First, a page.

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Wednesday, June 1, 2011

Fulani kids in schools...

Posted by Matt Porter

Well... I thought I should make a small blog as things at the Fulani camp have been moving in good directions - more so than we had anticipated! As you know, Elias has been getting registered to get to school. On Sunday evening, Jane managed to complete the sewing of his uniform in time, which he had paid for with his own money. 
We went to see him tonight, Tuesday, to check if he had been to school on both days, and he has! Elias has been keen on this for a long time, but there was always so many excuses and unknowns and misunderstandings, that have been taken away by trips to the school to find out the real deals...

Tonight though, I was very surprised and confused when Asamau's mother, Hawa, asked me where her children should go on next Monday - the camp or Akuse? Well, Elias, who speaks excellent English, was able to translate and explain for me... We had been to the school the first time with Elias and his father as well as Asamau's father, but on the follow-up visit to establish where the children should go into which class, Asamau's father wasn't around whilst Elias took a test to establish his levels. So I thought that was that... Elias in school, Asamau and her sister in the camp education centre...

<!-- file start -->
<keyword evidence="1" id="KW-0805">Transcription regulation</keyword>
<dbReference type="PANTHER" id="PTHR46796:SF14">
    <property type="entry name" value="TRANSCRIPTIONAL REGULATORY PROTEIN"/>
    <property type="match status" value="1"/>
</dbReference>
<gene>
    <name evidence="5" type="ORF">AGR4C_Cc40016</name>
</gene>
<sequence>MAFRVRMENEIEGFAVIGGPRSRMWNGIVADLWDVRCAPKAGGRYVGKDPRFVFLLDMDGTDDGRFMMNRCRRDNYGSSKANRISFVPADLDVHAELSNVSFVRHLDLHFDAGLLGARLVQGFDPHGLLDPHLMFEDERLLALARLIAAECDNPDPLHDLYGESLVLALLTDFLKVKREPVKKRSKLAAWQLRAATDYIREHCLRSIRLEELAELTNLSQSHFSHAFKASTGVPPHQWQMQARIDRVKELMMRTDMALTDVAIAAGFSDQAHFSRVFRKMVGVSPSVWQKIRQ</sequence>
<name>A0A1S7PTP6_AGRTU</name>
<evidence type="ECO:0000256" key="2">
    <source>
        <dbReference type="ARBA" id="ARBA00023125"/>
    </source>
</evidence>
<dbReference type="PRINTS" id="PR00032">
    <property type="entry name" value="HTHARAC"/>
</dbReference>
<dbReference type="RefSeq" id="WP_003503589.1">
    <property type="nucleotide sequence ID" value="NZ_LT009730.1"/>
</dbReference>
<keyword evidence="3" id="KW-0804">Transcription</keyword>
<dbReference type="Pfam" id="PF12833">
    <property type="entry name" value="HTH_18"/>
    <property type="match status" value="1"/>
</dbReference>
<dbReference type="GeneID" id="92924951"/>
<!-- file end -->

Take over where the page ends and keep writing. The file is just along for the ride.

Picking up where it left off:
Turns out, Hawa took Asamau and her sister to Akuse yesterday to register them in the school! She then took Asamau to the hospital to get her finger dressed (yes, still ongoing, but getting there)! That's two bits of great news! So Hawa wanted to know if on Mondays, the children should come to the camp education centre, and go to the Akuse government school the rest of the week... I explained to her that the children should go to a full school that can offer a lot more in terms of education than we can, BUT, she, the mother should DEFINITELY come to the education centre on a Monday!  

So we are moving in the right direction here! The parents seem to be getting the idea that the education centre can provide help with basic literacy and health education, but not full education... The kids are better off in the school, and the women better off in the education centre... And with 3 out of 20-odd children in the school at Akuse, I think the other parents are going to start doing the same, especially as they are finding out that the school is a lot more accessible than they previously thought! The biggest challenges are the transport for them and the costs, despite the fact that the main tuition fees are free up to end of Junior Secondary School.

So, we will keep an eye on all this and see how it pans out! 

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